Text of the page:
If the earth were the size of a golf ball…

Hello friends! It’s been a while since I have posted anything on this site. I apologize for taking quite a leave of absence over these past months. With grad school auditions, wedding planning, and working full-time, I haven’t had as much time to commit as I would’ve liked to this site. My wedding is now less than 5 weeks away, and I couldn’t be more excited! It’s been quite a journey, seeing how much I’ve changed, matured, and learned since I started answering your questions and posting in 2008. I’m going to try to get back into answering more of your questions that I have pending in my inbox, and back to more regular postings.

How significant are you? Does God care? What makes you and your problems so important? How BIG is God?

What I’d like to share with you today, is a perspective on the universe from Louis Giglio’s book, “Indescribable” and a talk called, ” If the earth were the size of a golf ball …”

THE SUN IS BIG. AND HOT.

I know that sounds a little simplistic, but let’s face it, we mortals have a hard time grappling with the true size of objects that are exponentially larger than us – especially on the scale of the stars.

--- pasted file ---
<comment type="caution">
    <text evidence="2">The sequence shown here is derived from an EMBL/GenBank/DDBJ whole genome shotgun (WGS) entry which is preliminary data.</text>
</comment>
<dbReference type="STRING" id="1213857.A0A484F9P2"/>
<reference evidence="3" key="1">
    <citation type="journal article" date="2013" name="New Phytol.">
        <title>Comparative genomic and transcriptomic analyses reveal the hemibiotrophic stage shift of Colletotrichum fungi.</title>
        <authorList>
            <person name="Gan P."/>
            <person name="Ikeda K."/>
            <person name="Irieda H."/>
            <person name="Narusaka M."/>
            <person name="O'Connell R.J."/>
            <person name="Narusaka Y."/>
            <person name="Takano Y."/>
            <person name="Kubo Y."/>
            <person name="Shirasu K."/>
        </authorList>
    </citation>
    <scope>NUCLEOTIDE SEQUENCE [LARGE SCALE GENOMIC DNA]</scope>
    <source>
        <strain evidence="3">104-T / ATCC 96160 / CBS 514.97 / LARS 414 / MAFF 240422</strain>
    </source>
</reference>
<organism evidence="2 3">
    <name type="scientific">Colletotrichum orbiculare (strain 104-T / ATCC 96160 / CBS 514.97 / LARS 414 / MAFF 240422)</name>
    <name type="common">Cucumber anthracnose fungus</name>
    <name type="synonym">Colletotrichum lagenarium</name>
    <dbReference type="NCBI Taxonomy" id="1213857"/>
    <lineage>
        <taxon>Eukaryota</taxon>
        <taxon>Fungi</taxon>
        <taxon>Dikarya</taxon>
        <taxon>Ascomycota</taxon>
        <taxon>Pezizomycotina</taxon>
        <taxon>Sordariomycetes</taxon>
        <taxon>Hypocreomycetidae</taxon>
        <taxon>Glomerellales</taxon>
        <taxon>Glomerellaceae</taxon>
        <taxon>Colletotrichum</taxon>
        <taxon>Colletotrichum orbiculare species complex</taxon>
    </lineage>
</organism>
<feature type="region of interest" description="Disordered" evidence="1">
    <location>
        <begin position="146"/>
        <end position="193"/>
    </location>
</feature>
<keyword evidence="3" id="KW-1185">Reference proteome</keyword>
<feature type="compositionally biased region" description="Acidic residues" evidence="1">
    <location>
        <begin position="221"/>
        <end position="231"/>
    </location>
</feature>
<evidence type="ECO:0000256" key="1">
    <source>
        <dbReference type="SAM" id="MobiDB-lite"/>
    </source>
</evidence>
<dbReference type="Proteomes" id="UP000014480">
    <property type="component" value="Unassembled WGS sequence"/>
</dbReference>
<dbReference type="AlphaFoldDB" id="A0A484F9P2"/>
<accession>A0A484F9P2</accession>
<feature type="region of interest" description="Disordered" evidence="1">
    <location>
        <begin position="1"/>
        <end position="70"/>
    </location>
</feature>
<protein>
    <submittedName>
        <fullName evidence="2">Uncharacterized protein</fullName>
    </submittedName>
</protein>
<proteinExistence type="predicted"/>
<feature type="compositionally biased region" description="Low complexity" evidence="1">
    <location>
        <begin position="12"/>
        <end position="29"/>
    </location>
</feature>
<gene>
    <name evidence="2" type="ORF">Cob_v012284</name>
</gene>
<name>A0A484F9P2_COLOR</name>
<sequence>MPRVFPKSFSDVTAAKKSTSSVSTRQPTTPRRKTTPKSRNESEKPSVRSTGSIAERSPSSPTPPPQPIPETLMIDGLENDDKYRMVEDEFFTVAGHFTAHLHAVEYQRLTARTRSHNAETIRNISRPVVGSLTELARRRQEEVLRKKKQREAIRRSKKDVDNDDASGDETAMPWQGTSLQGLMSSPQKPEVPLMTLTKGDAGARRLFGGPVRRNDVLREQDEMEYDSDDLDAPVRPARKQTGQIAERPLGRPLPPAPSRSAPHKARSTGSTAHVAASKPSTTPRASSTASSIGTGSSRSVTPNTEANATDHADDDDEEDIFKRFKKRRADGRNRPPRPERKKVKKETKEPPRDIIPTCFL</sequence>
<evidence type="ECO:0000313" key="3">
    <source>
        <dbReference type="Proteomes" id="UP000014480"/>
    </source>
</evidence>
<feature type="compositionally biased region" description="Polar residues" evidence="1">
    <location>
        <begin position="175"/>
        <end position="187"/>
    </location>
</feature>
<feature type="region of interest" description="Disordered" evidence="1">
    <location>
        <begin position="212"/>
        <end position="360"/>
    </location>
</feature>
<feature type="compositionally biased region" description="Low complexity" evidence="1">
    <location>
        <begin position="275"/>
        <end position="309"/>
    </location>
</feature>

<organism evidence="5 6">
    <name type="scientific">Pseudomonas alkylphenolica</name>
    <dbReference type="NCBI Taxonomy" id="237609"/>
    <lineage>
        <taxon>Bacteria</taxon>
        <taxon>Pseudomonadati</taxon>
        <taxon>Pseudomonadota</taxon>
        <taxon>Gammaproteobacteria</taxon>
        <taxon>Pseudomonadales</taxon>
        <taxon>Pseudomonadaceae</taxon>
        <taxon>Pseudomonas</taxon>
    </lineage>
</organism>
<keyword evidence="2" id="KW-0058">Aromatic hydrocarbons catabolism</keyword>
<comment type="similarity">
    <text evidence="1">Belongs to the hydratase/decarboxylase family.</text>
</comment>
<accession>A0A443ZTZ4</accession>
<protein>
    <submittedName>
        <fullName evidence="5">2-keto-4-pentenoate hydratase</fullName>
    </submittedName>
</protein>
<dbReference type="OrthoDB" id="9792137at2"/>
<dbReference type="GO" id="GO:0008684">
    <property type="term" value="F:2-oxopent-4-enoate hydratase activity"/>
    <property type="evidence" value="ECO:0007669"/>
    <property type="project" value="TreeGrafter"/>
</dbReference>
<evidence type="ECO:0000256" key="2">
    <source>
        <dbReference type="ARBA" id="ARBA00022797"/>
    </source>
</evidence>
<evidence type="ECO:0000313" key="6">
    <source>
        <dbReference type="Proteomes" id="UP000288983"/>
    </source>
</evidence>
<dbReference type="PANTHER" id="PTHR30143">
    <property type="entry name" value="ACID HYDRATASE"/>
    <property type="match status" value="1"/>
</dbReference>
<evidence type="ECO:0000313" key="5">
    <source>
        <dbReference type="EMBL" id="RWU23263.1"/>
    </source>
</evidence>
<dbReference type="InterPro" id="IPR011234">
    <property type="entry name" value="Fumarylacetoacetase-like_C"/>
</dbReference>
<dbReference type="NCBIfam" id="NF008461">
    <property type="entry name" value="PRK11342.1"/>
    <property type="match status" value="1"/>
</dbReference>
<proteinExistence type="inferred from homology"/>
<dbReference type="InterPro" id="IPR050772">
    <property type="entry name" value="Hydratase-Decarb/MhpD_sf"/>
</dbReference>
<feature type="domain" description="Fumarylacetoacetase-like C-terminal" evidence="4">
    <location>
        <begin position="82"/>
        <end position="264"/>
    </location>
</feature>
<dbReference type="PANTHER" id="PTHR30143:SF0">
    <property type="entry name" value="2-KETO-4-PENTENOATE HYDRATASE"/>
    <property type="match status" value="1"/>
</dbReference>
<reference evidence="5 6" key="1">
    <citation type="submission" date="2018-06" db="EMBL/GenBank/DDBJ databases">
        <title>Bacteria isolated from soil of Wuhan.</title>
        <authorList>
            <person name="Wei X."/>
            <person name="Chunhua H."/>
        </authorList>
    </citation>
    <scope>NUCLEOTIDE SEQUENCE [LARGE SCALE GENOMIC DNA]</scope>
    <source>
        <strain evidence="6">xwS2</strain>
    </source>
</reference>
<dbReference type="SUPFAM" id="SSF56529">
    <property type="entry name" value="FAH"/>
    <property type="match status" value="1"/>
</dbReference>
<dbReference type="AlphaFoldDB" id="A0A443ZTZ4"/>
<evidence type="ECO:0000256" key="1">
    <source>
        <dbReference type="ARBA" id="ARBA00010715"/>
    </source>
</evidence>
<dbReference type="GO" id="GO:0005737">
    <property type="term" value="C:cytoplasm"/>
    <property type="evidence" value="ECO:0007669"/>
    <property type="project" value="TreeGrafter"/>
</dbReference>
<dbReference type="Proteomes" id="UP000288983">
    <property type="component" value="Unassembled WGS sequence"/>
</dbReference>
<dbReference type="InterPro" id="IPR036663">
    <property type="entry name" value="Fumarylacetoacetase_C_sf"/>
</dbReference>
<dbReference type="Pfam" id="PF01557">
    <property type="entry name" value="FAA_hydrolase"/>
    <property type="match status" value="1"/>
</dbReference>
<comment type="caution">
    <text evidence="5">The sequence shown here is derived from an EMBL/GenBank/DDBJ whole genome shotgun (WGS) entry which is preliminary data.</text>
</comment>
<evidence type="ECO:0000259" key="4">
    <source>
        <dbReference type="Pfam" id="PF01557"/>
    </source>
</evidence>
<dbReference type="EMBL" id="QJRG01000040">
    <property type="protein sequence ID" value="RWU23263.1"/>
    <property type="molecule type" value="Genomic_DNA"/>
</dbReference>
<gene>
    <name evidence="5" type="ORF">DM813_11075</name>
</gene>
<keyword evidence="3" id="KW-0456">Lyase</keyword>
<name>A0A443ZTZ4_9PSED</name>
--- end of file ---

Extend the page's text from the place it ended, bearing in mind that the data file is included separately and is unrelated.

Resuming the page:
Everyone knows the Sun is brights, and though it sits a seemingly comfortable ninetye-three million miles away, we all respect the intensity of its rays. And yet, we faintly know its terror. We watch it rise and set with glorious splendor, and note its stunning beams as they burst forth from the clouds and glimmer through the trees. But, trust me, the Sun is no gentle giant. It’s an orbiting thermonuclear reactor with staggering force and destructive energy. 

A paradoxical mystery, “the Sun, with all those planets revolving around it, and depending on it, can still ripen a bunch of grapes as though it had nothing else in the Universe to do.” Yet, you shouldn’t mistake its life-giving graces for kindness. The star that anchors our very existence is an exploding fireball emitting solar eruptions so forceful any one of them could strip the magnetic information off your credit cards from a distance as far away as the Moon is from Earth. In fact, in 2005, an electromagnetic jolt from a star over fifty thousand light-years away was still strong enough to rock Earth.